2012-06-22 / Columnists

School Scope

Coming Soon to A Nation Near You: “Greece” Is The Word, Or More likely, “Default”
By Norman Scott

Norman Scott Norman Scott Under a rational ruling class, one that responds to the demands of the citizenry, the energy in the street can be channeled back into the mainstream. But once the system calcifies as a servant of the interests of the corporate elites, as has happened in the United States, formal political power thwarts justice rather than advances it. – Chris Hedges

It is clear. With both parties abandoning labor we no longer have a rational ruling class that controls the people by handing out just enough goodies to keep people at bay. Instead we have two parties sucking at the money tree. Without unions to counterbalance through the force of millions capable of shutting things down, it is “Katy bar the door.” Just look at charts that match the decline of unions since the ’70s with the growing and massive income gap.

I live near a school and the other day as I was taking out the garbage I ran into a teacher packing boxes into her car. “Cleaning out your room already,” I asked? “No. I just found out I was excessed – there were four of us.” She has been teaching eight years and is now threatened with being thrown into the ATR pool, her professional career thrown into turmoil due to the UFT failure to protect the orderly process inherent in seniority. A total of 3600 teachers were excessed citywide while thousands of new teachers are being hired. Chaos. They say, “all politics is local” but the dots do connect to global.

I had a discussion with a Faux FOX Facts (FFF) supporter the other day in which he glowed about our democratic ability to vote. I pointed out that our “choices” are made by the ruling class. He didn’t get it. So I gave him a “choice” of cereals. Rice Krispies or Cheerios. “But I want something else,” he said. “Too bad. I have dictated your choices.” We do not live in a democracy but a plutocracy, an ancient (and modern) Greek term meaning “political control of the state by an oligarchy” – rule by the rich. The problem in this country is that everyone is under the illusion they will be rich one day.

We hear how we have to work the politicians – like lobbying for tiny laws will get us somewhere. So call your assemblyperson and tell them you don’t want mayoral control while the charter/eduindustrial complex lobby throws big bucks at them. I’m sick of hearing it. The only way to lobby these clowns is to throw thousands of bodies in front of them. Then we have something to talk about.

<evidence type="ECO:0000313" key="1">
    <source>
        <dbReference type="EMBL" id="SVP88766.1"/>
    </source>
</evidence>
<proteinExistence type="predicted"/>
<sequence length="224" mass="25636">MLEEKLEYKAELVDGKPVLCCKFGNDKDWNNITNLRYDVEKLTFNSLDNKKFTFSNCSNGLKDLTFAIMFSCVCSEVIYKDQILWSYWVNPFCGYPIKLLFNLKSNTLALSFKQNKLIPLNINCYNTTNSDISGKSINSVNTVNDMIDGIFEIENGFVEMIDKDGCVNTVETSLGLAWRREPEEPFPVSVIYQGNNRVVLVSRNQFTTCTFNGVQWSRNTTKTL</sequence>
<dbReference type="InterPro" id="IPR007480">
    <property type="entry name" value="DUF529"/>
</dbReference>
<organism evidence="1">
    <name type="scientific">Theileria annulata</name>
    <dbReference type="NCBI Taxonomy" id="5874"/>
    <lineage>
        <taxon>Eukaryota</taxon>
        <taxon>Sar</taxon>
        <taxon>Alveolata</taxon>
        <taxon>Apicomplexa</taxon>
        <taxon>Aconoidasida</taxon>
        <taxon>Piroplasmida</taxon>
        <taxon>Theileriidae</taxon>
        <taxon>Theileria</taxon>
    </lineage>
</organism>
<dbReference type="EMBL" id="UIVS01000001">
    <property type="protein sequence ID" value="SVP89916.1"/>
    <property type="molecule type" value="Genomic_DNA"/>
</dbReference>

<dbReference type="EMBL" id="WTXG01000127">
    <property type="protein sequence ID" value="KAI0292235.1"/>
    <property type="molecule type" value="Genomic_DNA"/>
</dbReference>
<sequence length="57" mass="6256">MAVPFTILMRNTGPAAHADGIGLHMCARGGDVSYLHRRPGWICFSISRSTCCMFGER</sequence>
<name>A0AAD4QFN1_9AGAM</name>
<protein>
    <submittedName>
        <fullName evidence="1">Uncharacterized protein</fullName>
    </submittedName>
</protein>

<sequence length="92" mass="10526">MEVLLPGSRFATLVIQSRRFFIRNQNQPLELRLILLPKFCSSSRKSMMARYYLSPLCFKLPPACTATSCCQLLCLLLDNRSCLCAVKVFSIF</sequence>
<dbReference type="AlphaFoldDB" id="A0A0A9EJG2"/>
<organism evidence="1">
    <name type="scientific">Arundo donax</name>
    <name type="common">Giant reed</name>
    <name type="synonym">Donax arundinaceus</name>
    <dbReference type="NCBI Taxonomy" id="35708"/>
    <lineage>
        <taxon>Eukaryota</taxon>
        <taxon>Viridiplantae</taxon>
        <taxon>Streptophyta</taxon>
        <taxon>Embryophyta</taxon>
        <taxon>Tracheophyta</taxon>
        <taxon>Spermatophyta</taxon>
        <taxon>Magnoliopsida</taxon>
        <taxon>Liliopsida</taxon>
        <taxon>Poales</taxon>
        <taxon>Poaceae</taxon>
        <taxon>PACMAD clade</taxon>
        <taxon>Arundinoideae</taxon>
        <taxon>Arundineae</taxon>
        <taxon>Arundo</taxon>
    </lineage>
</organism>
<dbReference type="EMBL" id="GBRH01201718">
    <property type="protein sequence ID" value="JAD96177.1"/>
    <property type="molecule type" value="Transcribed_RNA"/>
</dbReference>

Speaking of Greece, I’m in-creasingly in favor of default in Greece given the phony debt servicing scam that is forcing people to eat cat food. Maybe I don’t say this often enough but I am in favor of capitalism. But not rapacious capitalism. At the very least I am a left-wing social democrat. But events are moving me further to the left. I have been focused on the education scene but there is a bigger picture and education is but one small piece of the deal. Paul Krugman had a piece on Greece as a victim.

So, about those Greek failings: Greece does indeed have a lot of corruption and a lot of tax evasion, and the Greek government has had a habit of living beyond its means. Beyond that, Greek labor productivity is low by European standards — about 25 percent below the European Union average. It’s worth noting, however, that labor productivity in, say, Mississippi is similarly low by American standards — and by about the same margin. On the other hand, many things you hear about Greece just aren’t true. The Greeks aren’t lazy — on the contrary, they work longer hours than almost anyone else in Europe, and much longer hours than the Germans in particular. Nor does Greece have a runaway welfare state, as conservatives like to claim; social expenditure as a percentage of G.D.P., the standard measure of the size of the welfare state, is substantially lower in Greece than in, say, Sweden or Germany, countries that have so far weathered the European crisis pretty well. So how did Greece get into so much trouble? Blame the euro. We have a lot more than the euro to blame. The entire crisis is about debt servicing and the workers are the ones who have to pay. A recent piece in the Times made this point by a Greek leftist leader: “It wasn’t us who weren’t paying taxes, it was the elite – the 1% — or the 10%.”